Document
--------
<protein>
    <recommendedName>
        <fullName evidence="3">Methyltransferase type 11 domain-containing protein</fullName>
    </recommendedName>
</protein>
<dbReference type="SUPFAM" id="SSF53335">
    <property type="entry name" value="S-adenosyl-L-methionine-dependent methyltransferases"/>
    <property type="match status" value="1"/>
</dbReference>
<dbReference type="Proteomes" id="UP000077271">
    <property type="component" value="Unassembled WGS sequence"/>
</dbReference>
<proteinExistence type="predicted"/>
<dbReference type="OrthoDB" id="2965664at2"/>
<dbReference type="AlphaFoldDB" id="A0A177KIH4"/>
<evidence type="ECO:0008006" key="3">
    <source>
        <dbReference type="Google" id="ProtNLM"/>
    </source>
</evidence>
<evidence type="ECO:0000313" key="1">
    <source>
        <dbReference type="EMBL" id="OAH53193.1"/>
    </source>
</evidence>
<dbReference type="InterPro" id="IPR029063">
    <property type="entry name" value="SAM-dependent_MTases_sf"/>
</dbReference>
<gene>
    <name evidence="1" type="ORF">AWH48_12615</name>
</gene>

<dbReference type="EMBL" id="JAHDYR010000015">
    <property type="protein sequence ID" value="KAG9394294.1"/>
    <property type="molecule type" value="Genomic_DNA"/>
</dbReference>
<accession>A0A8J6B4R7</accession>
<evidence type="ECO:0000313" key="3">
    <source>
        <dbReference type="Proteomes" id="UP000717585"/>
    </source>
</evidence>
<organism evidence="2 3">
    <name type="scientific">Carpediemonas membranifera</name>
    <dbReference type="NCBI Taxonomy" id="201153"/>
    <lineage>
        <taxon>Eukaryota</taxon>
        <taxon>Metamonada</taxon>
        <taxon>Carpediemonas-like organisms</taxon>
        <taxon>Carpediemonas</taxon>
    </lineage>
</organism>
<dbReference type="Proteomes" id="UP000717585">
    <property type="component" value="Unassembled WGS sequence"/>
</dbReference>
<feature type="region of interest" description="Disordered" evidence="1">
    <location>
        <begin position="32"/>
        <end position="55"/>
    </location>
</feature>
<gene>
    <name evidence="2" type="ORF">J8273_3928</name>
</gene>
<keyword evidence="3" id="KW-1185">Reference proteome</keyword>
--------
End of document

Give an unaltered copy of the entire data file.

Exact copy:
<protein>
    <recommendedName>
        <fullName evidence="3">Methyltransferase type 11 domain-containing protein</fullName>
    </recommendedName>
</protein>
<dbReference type="SUPFAM" id="SSF53335">
    <property type="entry name" value="S-adenosyl-L-methionine-dependent methyltransferases"/>
    <property type="match status" value="1"/>
</dbReference>
<dbReference type="Proteomes" id="UP000077271">
    <property type="component" value="Unassembled WGS sequence"/>
</dbReference>
<proteinExistence type="predicted"/>
<dbReference type="OrthoDB" id="2965664at2"/>
<dbReference type="AlphaFoldDB" id="A0A177KIH4"/>
<evidence type="ECO:0008006" key="3">
    <source>
        <dbReference type="Google" id="ProtNLM"/>
    </source>
</evidence>
<evidence type="ECO:0000313" key="1">
    <source>
        <dbReference type="EMBL" id="OAH53193.1"/>
    </source>
</evidence>
<dbReference type="InterPro" id="IPR029063">
    <property type="entry name" value="SAM-dependent_MTases_sf"/>
</dbReference>
<gene>
    <name evidence="1" type="ORF">AWH48_12615</name>
</gene>

<dbReference type="EMBL" id="JAHDYR010000015">
    <property type="protein sequence ID" value="KAG9394294.1"/>
    <property type="molecule type" value="Genomic_DNA"/>
</dbReference>
<accession>A0A8J6B4R7</accession>
<evidence type="ECO:0000313" key="3">
    <source>
        <dbReference type="Proteomes" id="UP000717585"/>
    </source>
</evidence>
<organism evidence="2 3">
    <name type="scientific">Carpediemonas membranifera</name>
    <dbReference type="NCBI Taxonomy" id="201153"/>
    <lineage>
        <taxon>Eukaryota</taxon>
        <taxon>Metamonada</taxon>
        <taxon>Carpediemonas-like organisms</taxon>
        <taxon>Carpediemonas</taxon>
    </lineage>
</organism>
<dbReference type="Proteomes" id="UP000717585">
    <property type="component" value="Unassembled WGS sequence"/>
</dbReference>
<feature type="region of interest" description="Disordered" evidence="1">
    <location>
        <begin position="32"/>
        <end position="55"/>
    </location>
</feature>
<gene>
    <name evidence="2" type="ORF">J8273_3928</name>
</gene>
<keyword evidence="3" id="KW-1185">Reference proteome</keyword>